• One-speed pool pumps: They are traditional and the most basic pump types. Unfortunately, these pumps are also noisy and have a low-speed operation, thus not ideal if you have a heater in your pool.

Pilot Light

A pilot light is a low-pressure gas flame that burns continuously. It ignites the heater’s burners and keeps them lit when the main power switch is off.

What if the pilot light is off? Well, this indicates that:

  • There is low gas pressure.
  • Air getting in is not ideal, there’s not enough oxygen for combustion to happen properly or safely.
  • The heater has a problem venting.

If the light is on, ensure the gas valve and heater are on. Other measures include turning the gas control knob ON and ensuring the pilot light is on. If it isn’t, resetting or relighting the pilot may be necessary.

If there are no other problems, try lighting the pilot again by turning the small wheel to produce a good flame. If that doesn’t work, hold down a button while you turn this wheel until your heater starts working correctly again.

There are also instances where the heater is turned on, and the burner doesn’t come on. This could be because of thermocouple problems, so check your heater’s manual to learn how to relight the pilot light and fix thermocouple issues.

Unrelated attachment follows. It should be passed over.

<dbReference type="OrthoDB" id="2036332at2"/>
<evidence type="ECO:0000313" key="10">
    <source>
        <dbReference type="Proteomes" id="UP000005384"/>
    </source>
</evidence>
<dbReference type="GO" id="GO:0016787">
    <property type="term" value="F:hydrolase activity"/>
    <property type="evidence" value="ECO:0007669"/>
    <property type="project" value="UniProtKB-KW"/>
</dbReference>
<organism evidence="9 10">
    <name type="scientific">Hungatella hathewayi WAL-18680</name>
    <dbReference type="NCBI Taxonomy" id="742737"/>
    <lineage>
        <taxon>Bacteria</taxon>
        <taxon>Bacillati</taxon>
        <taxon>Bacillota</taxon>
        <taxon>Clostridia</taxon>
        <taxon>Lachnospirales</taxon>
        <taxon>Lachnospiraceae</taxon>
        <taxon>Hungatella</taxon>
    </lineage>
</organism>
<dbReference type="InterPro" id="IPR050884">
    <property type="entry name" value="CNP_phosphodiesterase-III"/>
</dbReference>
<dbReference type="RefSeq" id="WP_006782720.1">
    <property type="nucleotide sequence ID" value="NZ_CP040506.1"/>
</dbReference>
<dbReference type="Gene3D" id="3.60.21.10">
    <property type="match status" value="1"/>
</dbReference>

Finally, if the pilot light is lit but still won’t ignite the burners in your pool heater, there’s a high chance of an issue with your gas line or gas valve. But check for these issues before confirming this is an isolated incident caused by faulty wiring/piping/gas valves or something entirely unrelated, like bad weather conditions.

No matter what, if you smell gas during this process be sure to stop and wait for it to clear. A small amount of gas may be purged from the heater without being burned, and that is normal, but if you smell gas continuously, you should stop and contact a professional.

External Factors

Solar water heating

Now that we’ve covered the internal factors let’s talk about external ones. The most common cause of pool heater failure is a leak or rust on the unit’s exterior. This can happen due to improper installation or if you live in an area where it rains frequently and high winds can knock over trees.

If this is why your pool heater broke, repair may not be feasible because repairing damaged parts will cost more than buying a new one. In many cases, it isn’t worth spending money on something like this unless you plan to use your pool again soon.